Is health care a right, as Bernie Sanders claims?
This episode explores what this kind of assertion of right implies, how “rights talk” has come to dominate this sort of political discourse, the ways in which such rights have historically been won, and why they continue to be contested.
Our guests today are all scholars of legal history, whose writing, taken together, explores the changing ways — that is, the structures and the means by which — Americans have made claims upon one another, asserted their belonging in communities ranging from the local to the national, and argued over the meaning, applicability, and proper enforcement of legal rights.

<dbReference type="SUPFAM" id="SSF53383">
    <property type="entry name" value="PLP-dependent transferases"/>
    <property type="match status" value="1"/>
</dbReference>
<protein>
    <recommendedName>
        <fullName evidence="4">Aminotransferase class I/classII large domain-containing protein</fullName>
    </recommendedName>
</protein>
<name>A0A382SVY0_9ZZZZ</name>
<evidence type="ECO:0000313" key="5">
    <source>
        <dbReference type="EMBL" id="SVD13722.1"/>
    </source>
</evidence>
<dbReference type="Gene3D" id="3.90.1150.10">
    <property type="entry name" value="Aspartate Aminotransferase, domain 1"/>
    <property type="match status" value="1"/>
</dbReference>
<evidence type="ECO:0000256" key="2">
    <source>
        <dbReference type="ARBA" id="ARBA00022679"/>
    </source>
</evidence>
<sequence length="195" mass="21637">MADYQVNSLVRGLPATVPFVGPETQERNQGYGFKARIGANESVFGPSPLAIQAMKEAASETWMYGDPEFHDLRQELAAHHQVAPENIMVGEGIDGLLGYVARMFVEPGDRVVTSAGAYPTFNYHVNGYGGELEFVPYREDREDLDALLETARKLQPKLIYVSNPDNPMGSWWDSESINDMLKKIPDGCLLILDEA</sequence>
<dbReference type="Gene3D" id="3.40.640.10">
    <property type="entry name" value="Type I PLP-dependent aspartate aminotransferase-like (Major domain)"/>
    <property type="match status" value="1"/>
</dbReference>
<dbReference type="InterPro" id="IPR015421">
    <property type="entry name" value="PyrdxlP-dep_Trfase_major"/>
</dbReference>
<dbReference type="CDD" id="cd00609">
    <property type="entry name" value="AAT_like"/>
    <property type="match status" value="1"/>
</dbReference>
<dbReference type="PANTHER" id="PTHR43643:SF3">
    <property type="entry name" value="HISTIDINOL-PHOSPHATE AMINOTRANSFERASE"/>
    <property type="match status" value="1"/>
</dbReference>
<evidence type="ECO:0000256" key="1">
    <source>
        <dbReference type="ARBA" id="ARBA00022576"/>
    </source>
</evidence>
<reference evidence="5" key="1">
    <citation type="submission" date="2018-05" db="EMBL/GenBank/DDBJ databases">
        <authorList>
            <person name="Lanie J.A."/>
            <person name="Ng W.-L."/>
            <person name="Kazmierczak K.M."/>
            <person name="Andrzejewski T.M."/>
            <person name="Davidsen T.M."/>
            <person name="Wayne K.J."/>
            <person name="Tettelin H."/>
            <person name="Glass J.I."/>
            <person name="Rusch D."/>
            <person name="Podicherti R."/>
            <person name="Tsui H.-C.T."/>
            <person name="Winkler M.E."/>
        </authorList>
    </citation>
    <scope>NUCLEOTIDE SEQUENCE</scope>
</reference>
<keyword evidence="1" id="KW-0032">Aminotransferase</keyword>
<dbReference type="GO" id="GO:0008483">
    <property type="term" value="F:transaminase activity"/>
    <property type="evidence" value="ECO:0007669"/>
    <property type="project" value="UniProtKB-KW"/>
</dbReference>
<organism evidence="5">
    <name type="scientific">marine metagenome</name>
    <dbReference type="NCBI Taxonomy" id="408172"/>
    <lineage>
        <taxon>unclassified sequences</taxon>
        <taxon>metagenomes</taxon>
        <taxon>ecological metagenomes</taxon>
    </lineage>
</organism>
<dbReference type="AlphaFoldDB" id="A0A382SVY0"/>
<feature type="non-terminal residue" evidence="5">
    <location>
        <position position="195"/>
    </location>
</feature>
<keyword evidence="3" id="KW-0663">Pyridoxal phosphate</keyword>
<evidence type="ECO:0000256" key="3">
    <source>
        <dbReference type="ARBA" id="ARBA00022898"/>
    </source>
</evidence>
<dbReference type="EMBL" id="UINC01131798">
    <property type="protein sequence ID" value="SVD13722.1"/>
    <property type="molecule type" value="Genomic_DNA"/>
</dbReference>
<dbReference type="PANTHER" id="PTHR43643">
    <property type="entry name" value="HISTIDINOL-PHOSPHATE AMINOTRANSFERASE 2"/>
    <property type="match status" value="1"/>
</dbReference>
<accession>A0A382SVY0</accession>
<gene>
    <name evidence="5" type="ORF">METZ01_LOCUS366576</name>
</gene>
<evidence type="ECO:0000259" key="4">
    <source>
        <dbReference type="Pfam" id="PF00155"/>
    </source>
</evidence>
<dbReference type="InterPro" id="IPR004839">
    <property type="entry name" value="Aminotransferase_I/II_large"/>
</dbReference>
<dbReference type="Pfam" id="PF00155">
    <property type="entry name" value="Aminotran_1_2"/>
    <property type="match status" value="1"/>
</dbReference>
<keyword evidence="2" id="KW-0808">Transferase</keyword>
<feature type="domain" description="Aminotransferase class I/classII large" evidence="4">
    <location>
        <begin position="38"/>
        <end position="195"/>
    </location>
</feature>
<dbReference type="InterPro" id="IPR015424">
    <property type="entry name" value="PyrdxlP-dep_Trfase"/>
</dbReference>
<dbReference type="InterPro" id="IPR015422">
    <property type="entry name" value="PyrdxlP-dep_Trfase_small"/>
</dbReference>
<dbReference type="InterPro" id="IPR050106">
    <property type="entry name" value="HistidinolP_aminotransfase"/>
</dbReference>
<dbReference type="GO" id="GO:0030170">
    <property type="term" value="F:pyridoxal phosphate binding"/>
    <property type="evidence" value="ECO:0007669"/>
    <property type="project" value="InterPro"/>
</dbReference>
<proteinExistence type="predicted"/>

Felice Batlan teaches at the IIT Chicago-Kent College of Law. Her book, Women and Justice for the Poor: A History of Legal Aid 1863-1945, published by Cambridge University Press, has recently won the prestigious 2016 Willard Hurst Prize.
Sophia Lee teaches at the University of Pennsylvania Law School. Her book is entitled The Workplace Constitution from the New Deal to the New Right, and is available now from Cambridge University Press.
Karen Tani teaches at the University of California-Berkeley Law School. Her book, States of Dependency: Welfare, Rights, and American Governance, has just been released by Cambridge University Press.